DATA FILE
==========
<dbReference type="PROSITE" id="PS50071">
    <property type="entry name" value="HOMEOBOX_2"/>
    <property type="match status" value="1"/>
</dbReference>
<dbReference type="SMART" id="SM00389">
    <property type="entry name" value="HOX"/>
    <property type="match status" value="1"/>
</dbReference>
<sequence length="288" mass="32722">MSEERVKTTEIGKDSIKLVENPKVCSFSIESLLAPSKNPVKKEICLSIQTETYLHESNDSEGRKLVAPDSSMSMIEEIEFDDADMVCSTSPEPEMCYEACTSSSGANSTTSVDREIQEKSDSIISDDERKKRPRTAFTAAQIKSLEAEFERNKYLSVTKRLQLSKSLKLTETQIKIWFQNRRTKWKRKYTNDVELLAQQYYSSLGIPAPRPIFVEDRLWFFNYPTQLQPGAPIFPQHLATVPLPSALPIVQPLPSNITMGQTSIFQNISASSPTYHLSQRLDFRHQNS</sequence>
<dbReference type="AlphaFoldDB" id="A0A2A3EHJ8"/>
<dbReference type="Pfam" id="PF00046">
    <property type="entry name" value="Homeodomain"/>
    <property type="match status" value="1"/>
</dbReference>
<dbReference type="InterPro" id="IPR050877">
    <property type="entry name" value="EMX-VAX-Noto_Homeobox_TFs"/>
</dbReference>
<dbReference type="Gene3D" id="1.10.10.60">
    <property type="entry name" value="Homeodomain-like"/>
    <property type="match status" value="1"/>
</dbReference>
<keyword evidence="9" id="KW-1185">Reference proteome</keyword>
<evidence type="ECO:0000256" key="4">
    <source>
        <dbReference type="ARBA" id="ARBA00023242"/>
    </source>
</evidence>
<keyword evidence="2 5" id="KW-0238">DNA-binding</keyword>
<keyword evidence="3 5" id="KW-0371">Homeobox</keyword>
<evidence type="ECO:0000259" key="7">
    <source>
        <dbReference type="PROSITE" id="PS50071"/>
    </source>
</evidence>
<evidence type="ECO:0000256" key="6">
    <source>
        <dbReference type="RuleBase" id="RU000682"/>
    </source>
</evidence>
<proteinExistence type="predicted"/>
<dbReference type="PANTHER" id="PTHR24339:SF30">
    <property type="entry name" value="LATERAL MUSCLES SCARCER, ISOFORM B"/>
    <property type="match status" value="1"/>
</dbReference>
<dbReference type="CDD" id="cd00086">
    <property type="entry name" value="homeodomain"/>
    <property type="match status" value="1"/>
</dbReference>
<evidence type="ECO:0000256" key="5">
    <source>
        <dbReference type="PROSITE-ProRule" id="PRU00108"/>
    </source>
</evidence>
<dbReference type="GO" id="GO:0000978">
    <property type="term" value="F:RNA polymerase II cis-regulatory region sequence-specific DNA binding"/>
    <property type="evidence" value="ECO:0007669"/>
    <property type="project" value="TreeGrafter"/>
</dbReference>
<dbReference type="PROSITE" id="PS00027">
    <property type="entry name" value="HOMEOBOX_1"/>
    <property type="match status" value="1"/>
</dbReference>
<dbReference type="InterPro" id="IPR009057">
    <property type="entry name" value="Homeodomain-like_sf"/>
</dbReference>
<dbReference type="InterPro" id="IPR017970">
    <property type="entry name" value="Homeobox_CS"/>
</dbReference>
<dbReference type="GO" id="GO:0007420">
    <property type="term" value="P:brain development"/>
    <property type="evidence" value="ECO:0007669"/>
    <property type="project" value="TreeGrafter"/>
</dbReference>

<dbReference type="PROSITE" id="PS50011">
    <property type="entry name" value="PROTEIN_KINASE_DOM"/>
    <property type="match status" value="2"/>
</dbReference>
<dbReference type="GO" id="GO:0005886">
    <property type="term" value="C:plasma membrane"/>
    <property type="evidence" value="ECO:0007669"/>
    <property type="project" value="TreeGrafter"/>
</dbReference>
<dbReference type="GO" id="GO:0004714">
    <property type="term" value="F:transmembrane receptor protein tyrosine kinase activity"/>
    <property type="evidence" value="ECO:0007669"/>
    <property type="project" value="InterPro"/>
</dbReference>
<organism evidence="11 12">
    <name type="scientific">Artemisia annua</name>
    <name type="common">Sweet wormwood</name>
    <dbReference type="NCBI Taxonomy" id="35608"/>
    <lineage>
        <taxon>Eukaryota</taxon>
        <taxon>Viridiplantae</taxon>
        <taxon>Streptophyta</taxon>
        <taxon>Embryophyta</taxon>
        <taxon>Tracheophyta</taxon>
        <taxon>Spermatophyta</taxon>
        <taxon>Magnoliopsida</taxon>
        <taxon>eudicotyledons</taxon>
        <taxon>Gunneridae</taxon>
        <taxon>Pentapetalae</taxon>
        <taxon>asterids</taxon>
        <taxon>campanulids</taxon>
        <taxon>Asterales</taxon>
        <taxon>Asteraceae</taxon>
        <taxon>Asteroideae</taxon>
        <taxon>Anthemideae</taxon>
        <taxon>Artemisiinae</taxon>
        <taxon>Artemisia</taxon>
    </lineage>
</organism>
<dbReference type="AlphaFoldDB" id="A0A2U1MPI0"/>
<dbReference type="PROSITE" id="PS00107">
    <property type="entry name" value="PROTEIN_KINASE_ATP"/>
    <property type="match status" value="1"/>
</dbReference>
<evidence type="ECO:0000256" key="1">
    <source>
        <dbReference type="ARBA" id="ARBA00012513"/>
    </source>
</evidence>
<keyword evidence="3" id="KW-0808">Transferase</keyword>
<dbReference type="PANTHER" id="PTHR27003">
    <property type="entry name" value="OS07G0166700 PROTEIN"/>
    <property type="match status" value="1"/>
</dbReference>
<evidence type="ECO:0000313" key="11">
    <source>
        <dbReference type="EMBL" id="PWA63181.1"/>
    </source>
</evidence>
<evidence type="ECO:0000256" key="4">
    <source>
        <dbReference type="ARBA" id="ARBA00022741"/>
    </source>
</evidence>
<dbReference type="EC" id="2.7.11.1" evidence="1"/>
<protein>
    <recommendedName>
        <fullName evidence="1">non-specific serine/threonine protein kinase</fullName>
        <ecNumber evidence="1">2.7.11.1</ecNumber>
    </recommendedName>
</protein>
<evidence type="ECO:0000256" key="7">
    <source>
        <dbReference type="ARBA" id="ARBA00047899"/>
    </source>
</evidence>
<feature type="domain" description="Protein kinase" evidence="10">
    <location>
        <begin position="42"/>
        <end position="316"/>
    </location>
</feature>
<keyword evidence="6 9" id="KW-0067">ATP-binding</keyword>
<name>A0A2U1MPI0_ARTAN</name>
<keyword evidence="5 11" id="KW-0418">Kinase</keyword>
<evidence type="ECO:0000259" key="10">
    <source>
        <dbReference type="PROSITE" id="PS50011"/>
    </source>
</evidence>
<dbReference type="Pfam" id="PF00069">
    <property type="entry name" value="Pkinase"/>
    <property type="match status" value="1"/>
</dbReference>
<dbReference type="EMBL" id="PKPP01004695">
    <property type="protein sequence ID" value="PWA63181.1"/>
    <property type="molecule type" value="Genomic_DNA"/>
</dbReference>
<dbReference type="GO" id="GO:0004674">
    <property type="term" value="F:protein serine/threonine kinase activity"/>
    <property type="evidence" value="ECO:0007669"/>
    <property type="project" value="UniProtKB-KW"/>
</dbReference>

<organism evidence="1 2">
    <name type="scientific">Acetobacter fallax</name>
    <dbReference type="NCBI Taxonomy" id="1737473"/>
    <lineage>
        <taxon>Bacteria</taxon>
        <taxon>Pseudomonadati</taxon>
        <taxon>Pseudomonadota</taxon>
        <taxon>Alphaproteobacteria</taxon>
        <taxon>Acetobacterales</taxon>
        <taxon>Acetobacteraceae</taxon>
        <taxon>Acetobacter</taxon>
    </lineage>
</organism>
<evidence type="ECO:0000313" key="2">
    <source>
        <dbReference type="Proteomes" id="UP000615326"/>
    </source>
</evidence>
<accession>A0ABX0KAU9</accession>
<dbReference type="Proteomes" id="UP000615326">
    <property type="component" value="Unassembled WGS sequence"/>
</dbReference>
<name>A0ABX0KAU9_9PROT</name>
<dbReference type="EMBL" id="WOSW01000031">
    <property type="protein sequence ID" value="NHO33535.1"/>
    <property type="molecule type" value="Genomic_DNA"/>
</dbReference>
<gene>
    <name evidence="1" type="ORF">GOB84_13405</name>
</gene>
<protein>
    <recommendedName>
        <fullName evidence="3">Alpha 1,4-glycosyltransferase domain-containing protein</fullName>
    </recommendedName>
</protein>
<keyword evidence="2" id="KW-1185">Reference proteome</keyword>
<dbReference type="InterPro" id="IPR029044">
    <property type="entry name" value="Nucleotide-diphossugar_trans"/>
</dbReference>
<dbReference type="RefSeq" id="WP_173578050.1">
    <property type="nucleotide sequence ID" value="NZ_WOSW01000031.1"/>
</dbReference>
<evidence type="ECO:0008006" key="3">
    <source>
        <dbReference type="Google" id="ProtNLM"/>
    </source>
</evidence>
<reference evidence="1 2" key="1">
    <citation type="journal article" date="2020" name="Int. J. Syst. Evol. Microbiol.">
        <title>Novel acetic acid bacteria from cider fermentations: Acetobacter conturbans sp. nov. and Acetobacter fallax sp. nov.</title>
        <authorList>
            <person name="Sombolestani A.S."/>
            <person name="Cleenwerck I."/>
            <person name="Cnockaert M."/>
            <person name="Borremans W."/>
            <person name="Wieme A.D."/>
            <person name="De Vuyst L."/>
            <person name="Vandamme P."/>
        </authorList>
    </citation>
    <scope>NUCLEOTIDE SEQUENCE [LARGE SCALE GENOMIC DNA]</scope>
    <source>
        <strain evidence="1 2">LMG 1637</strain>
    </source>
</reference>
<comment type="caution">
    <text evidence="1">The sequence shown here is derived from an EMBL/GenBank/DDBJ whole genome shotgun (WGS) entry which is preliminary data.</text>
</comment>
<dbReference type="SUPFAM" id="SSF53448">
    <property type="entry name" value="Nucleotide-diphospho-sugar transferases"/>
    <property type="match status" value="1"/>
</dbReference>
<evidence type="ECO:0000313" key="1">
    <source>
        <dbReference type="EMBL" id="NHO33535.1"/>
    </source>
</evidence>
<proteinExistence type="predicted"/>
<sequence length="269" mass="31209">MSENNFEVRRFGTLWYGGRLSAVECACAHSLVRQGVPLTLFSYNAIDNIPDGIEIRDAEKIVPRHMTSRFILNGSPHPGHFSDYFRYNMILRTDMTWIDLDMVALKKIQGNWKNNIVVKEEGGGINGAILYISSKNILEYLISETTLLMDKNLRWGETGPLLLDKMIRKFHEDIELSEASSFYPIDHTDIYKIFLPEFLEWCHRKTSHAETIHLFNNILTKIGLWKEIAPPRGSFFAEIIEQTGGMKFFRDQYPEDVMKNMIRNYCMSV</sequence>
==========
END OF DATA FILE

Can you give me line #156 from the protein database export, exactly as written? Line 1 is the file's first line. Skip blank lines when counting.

<keyword evidence="6 9" id="KW-0067">ATP-binding</keyword>